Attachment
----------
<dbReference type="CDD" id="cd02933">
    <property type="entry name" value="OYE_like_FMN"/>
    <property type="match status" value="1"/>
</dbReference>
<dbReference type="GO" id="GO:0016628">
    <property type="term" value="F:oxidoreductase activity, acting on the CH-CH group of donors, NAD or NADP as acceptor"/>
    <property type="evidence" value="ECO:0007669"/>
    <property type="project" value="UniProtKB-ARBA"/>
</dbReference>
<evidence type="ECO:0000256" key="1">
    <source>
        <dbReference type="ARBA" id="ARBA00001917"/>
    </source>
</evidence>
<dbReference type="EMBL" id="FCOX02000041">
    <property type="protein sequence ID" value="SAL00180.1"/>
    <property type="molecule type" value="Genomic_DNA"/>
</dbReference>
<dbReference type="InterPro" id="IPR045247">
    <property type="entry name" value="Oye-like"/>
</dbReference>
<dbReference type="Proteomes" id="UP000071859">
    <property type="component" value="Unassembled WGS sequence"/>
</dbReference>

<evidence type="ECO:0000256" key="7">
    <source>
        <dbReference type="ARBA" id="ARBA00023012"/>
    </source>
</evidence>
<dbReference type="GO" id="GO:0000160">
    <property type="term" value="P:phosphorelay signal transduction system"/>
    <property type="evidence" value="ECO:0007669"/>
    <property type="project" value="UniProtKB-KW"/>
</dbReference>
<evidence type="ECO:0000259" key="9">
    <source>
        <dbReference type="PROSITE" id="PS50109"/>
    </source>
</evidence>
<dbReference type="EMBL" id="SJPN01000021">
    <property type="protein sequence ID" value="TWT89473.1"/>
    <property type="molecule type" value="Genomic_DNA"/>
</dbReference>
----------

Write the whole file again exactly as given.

<dbReference type="CDD" id="cd02933">
    <property type="entry name" value="OYE_like_FMN"/>
    <property type="match status" value="1"/>
</dbReference>
<dbReference type="GO" id="GO:0016628">
    <property type="term" value="F:oxidoreductase activity, acting on the CH-CH group of donors, NAD or NADP as acceptor"/>
    <property type="evidence" value="ECO:0007669"/>
    <property type="project" value="UniProtKB-ARBA"/>
</dbReference>
<evidence type="ECO:0000256" key="1">
    <source>
        <dbReference type="ARBA" id="ARBA00001917"/>
    </source>
</evidence>
<dbReference type="EMBL" id="FCOX02000041">
    <property type="protein sequence ID" value="SAL00180.1"/>
    <property type="molecule type" value="Genomic_DNA"/>
</dbReference>
<dbReference type="InterPro" id="IPR045247">
    <property type="entry name" value="Oye-like"/>
</dbReference>
<dbReference type="Proteomes" id="UP000071859">
    <property type="component" value="Unassembled WGS sequence"/>
</dbReference>

<evidence type="ECO:0000256" key="7">
    <source>
        <dbReference type="ARBA" id="ARBA00023012"/>
    </source>
</evidence>
<dbReference type="GO" id="GO:0000160">
    <property type="term" value="P:phosphorelay signal transduction system"/>
    <property type="evidence" value="ECO:0007669"/>
    <property type="project" value="UniProtKB-KW"/>
</dbReference>
<evidence type="ECO:0000259" key="9">
    <source>
        <dbReference type="PROSITE" id="PS50109"/>
    </source>
</evidence>
<dbReference type="EMBL" id="SJPN01000021">
    <property type="protein sequence ID" value="TWT89473.1"/>
    <property type="molecule type" value="Genomic_DNA"/>
</dbReference>